Vipassana Day 4: Words from 2500 years ago
The first three day of the 10-day course is just the preparation for the actual Vipassana meditation, which is called Anapana. The fourth day is in fact the first day of Vipassana.
My mind started to wander and my body hurt again – and I was aware of that. I was used to focus all my attention in the nostril area, now I have to move the focus all around my body. I didn’t feel any sensation at all. That drove me crazy. I got restless. Why was it so hard to feel my own sensation? In the meantime, you’d get more sensitive, so all the pain and thoughts were ever more intense.
Most of the negative emotion and memories were now back, and intensified. It’s hot outside. I started to think again: what is all of this for? Now that there’s one more week left, I can still leave now and enjoy the following seven days on a sunny beach instead. But just like before, I knew I wanted to finish the course deep inside. All I can do now is to observe all these weird thoughts as an outsider.
I read a great book my first year of college, called “Diamond Sutra Explained.” I always thought I understood what was explained in the book. Many people around me said that I had been calmer since then. Only now I had discovered that I did not learn how to control my mind and emotion after reading the book. It was just on the surface, an illusion that I could appease myself. Because those philosophical explanations were only logically understood, but never became part of me. They were still outside. But for those who have practiced well and embrace the karma law as part of themselves, they can face all their emotions and dilemma directly, because their emotions are peaceful naturally, not like mine which was subjectively controlled.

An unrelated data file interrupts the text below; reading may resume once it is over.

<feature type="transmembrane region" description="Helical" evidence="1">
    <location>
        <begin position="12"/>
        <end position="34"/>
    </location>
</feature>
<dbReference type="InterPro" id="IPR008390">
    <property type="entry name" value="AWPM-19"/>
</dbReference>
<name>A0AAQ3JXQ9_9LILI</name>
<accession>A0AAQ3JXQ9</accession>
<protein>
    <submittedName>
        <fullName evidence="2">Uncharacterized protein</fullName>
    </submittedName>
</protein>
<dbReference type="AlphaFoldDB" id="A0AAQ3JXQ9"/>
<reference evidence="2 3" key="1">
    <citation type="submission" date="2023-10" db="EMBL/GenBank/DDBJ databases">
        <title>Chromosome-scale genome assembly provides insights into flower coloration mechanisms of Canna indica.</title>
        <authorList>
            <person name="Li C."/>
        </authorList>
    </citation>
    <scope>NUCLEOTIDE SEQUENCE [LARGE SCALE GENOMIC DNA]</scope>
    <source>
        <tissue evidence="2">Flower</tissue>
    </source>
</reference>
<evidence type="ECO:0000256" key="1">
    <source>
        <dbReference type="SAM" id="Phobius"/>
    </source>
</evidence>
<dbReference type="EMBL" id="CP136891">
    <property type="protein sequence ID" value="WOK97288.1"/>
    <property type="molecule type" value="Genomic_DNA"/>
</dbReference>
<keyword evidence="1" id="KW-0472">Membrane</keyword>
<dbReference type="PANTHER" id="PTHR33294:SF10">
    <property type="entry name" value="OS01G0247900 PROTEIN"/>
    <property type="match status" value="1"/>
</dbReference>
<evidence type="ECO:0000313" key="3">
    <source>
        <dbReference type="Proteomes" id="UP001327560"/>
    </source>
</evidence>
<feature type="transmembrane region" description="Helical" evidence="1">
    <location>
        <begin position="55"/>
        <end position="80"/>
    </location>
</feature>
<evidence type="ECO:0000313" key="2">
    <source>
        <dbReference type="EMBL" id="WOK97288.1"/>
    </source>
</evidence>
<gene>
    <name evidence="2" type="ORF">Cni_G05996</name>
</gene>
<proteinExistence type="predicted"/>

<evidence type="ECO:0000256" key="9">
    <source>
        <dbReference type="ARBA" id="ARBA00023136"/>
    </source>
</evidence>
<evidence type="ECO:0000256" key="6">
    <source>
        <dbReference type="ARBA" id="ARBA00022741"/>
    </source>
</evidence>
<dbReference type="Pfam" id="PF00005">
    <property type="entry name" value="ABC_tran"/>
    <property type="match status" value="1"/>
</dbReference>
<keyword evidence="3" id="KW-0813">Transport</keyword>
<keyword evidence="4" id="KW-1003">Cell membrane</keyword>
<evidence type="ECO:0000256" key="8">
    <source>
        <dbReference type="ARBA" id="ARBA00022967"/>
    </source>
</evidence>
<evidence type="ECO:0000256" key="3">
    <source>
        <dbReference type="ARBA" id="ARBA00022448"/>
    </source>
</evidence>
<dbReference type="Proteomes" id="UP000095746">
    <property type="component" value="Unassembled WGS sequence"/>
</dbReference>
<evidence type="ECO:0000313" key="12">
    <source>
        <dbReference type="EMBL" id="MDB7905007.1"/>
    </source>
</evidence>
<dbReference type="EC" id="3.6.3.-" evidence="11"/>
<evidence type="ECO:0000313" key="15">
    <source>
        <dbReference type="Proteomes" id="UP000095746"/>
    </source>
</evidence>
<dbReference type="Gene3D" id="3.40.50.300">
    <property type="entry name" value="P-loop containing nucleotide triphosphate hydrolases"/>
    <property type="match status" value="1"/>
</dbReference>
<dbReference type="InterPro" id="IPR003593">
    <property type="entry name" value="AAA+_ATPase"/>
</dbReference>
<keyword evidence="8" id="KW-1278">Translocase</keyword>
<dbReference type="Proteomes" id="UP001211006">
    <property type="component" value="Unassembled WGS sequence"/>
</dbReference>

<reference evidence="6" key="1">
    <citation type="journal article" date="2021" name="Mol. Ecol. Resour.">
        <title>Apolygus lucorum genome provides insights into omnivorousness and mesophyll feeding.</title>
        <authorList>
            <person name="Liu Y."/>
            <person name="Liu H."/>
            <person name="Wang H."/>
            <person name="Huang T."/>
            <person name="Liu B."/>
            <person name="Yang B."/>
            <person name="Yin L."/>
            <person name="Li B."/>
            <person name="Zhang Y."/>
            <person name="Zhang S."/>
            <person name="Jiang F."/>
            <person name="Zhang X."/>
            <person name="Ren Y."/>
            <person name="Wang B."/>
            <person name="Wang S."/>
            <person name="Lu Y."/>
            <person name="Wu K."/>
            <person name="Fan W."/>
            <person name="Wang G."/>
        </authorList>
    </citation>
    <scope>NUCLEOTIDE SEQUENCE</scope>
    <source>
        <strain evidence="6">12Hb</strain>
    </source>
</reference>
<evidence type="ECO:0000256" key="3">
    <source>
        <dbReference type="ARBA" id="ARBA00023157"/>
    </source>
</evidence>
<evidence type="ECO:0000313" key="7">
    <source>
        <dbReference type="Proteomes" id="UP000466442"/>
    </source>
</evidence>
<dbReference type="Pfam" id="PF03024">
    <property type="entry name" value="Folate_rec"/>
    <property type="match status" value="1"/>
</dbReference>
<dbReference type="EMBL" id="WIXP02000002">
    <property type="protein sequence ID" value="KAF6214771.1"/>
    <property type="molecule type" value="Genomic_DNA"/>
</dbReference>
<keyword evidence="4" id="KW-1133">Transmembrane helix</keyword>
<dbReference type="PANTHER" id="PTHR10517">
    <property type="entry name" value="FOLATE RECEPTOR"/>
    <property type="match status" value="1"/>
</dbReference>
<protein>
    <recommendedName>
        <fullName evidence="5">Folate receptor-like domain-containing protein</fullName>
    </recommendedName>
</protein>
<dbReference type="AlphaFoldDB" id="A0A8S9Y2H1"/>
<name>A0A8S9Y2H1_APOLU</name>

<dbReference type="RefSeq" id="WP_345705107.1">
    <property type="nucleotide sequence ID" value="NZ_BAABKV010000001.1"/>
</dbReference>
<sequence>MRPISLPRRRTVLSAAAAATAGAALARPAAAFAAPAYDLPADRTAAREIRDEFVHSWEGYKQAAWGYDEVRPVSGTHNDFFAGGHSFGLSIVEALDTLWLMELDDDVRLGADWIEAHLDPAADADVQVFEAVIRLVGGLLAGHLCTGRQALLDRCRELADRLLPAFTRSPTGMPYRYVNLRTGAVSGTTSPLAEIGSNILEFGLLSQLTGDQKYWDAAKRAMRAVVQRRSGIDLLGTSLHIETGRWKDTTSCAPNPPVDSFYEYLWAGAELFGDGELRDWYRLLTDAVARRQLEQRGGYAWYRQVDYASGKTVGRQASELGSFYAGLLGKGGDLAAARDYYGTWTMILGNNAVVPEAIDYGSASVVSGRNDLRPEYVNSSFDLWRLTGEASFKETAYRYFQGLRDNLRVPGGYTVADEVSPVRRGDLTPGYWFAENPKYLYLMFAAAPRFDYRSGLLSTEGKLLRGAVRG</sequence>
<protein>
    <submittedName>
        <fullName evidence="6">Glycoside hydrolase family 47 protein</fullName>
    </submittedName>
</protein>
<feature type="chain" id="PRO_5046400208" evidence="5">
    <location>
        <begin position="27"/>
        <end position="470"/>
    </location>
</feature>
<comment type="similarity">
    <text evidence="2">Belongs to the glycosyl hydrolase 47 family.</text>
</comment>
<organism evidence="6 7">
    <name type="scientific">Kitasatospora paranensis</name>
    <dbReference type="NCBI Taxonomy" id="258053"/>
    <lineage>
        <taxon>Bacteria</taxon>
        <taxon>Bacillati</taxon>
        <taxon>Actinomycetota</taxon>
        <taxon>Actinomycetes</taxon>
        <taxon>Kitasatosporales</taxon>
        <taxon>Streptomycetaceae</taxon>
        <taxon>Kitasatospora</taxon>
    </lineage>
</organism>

After the evening tea break, I went back to the dorm and found out that my roommate had left already – all her stuff were gone. I was shocked. I was not ready to see this. We had not even talked a word since the retreat started. I did not know what she was thinking every day. She seemed well, and did not show any trace that she’d leave. But I remembered our conversation from the very beginning – it started to make sense. She was not really willing to be here to learn the meditation. She said she was going to visit her boyfriend in Burma and decided to stop by to try the Vipassana since it’s free anyway. Maybe she felt that four days should be enough for the experience. I confirmed with the server later that night. They encouraged me by saying that I should not worry – it is anything but relevant to me. I should focus on my practice.
Interestingly I felt a bit uneasy now that I was alone in the room, but more peaceful. I also realized that I may have gotten the best room of the entire center, it’s a corner room with windows on three sides in a relatively new buildin. When I first moved in, I didn’t like it at all thinking it was dirty and simple. I am now very grateful.
The Dhamma talk really moved me today. Goenkaji talked about the first words that the Buddha said when he was enlightened under a Bodhi tree. It was a full moon night:
Through countless births in the cycle of existence
I have run, in vain
Seeking the builder of this house; and again and again I faced the discomfort of new birth.
From Dhammapada 153
I thought about the people who had been chanting these beautiful lines for hundreds of generations. How lucky we were able to hear them. These lines were like being transmitted through a time machine by Goenkaji’s chanting, bringing us back to 2500 years ago…
Also published on Medium.